Grade 8 students are simultaneously finishing up geometric transformations on a coordinate plane and learning to work with exponents in algebraic expressions. Although they have had prior experience with exponents and numerical expressions. Exponents with variables take math to a whole new level...literally! Transformations allow students to take 2-dimensional figures and expand, contract, slide and rotate them on a coordinate plane. Think wallpaper patterns!
Grade Six General Music
With the warmer weather we’ve been taking our drumming outside. Students have learned several rhythm patterns from West Africa and have composed some of their own. We are ready for our culminating composition project in this unit on Rhythms of the World. We are creating a drumming piece in the style of West African drumming that combines some traditional patterns as well as some student-created ones. We’re excited to see where this will go.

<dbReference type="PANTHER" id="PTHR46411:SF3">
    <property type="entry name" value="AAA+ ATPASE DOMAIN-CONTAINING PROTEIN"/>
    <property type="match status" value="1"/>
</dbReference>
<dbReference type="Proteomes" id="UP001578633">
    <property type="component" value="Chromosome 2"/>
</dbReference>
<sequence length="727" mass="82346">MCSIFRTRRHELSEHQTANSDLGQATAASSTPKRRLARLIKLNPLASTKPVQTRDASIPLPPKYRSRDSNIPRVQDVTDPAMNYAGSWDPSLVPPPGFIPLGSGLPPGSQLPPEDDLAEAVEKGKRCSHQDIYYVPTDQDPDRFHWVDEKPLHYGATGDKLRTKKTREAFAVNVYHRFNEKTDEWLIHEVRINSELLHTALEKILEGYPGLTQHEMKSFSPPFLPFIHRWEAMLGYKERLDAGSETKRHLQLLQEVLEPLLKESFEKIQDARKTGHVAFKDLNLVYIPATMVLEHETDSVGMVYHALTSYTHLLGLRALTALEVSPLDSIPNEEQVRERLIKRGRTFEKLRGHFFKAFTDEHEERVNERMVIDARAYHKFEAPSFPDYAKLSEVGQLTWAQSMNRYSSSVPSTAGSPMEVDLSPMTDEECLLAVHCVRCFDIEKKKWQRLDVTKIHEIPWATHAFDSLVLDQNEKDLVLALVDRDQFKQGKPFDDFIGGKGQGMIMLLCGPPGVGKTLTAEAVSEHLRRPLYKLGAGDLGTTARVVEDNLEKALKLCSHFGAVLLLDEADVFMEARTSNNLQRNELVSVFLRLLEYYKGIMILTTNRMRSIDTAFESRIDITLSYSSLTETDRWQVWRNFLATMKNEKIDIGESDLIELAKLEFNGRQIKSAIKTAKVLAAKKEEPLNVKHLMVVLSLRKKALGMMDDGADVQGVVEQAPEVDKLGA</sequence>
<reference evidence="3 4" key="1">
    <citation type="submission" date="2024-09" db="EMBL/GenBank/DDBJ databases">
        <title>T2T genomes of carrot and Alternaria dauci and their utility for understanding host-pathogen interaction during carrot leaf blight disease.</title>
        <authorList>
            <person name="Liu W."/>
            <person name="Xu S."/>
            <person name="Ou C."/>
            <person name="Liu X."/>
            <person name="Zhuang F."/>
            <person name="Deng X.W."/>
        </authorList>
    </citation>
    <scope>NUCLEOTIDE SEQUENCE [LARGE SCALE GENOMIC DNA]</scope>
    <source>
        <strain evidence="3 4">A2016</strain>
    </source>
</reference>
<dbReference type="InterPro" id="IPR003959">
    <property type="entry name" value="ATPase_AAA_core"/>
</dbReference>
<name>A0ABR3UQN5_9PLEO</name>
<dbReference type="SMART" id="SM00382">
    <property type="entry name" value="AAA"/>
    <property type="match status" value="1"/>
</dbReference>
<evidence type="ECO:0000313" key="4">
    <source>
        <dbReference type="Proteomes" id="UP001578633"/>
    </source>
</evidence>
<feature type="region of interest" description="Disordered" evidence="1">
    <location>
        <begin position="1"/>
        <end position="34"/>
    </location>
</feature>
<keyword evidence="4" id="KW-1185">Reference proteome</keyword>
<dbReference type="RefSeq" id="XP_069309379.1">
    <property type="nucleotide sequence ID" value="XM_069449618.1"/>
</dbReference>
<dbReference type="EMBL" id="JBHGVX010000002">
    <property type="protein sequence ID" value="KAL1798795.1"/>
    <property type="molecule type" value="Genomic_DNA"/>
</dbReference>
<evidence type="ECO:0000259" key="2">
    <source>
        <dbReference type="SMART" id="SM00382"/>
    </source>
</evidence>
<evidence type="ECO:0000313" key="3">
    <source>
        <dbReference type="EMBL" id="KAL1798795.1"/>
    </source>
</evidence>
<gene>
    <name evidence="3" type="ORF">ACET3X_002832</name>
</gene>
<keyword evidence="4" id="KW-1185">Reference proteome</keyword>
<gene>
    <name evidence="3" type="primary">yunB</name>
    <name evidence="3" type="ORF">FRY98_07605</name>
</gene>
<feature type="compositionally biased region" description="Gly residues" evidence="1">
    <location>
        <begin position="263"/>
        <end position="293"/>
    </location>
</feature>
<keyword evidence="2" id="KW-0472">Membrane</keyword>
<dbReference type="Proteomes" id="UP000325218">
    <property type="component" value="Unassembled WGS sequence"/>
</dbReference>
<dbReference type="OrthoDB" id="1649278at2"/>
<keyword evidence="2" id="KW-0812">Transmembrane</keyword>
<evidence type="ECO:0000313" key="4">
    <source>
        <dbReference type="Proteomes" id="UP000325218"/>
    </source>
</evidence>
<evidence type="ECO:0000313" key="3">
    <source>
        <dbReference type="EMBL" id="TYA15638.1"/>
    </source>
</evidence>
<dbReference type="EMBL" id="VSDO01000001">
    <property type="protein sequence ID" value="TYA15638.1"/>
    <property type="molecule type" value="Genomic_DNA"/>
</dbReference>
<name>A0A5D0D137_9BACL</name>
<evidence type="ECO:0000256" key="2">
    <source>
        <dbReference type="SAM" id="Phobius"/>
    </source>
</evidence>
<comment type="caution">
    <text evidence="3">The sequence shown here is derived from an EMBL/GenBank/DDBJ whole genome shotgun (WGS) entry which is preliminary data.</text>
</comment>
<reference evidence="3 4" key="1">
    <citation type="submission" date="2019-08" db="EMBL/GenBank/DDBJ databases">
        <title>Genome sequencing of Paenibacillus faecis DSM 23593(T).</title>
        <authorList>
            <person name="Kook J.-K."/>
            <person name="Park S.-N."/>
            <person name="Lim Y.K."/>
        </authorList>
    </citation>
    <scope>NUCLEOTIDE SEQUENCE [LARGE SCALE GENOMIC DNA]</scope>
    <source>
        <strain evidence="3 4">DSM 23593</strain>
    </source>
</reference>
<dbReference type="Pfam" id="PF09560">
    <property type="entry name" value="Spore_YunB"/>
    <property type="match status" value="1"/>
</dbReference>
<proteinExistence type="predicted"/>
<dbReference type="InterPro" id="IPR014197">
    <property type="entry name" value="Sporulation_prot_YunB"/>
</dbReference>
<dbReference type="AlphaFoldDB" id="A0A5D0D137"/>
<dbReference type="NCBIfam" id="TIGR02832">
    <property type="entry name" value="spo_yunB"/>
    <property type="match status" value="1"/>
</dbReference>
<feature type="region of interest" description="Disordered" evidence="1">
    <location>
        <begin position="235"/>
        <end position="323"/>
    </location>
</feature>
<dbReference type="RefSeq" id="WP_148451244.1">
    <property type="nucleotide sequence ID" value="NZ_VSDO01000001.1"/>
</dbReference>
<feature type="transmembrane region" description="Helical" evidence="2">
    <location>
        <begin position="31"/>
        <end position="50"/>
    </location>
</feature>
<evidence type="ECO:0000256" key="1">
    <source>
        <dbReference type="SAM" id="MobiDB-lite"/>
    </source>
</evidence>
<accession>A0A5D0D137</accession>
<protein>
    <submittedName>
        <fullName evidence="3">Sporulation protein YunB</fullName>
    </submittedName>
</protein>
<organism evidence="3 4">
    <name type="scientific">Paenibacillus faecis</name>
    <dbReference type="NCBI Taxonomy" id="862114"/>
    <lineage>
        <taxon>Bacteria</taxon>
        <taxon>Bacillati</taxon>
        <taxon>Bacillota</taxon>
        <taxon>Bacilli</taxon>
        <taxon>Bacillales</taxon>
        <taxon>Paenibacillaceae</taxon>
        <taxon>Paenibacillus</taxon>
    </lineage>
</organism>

Grade Seven General Music: The Evolution of Rock and Roll
We have started our final rotation of the school year. In the last rotation we had some terrific research projects on The Beatles, Amy Grant, The Chainsmokers, Elvis Presley and others. We’re looking forward to this rotation to see what artists/musicians will inspire our students.
Grade Eight General Music: The American Musical
We have started our final rotation of the school year. In the last rotation we had several fantastic presentations to pitch an idea for an original musical that connects to a current event or social issue. Some of the themes presented included time travel, bullying, racism and gender identity. We’re looking forward to seeing where the last rotation will take us.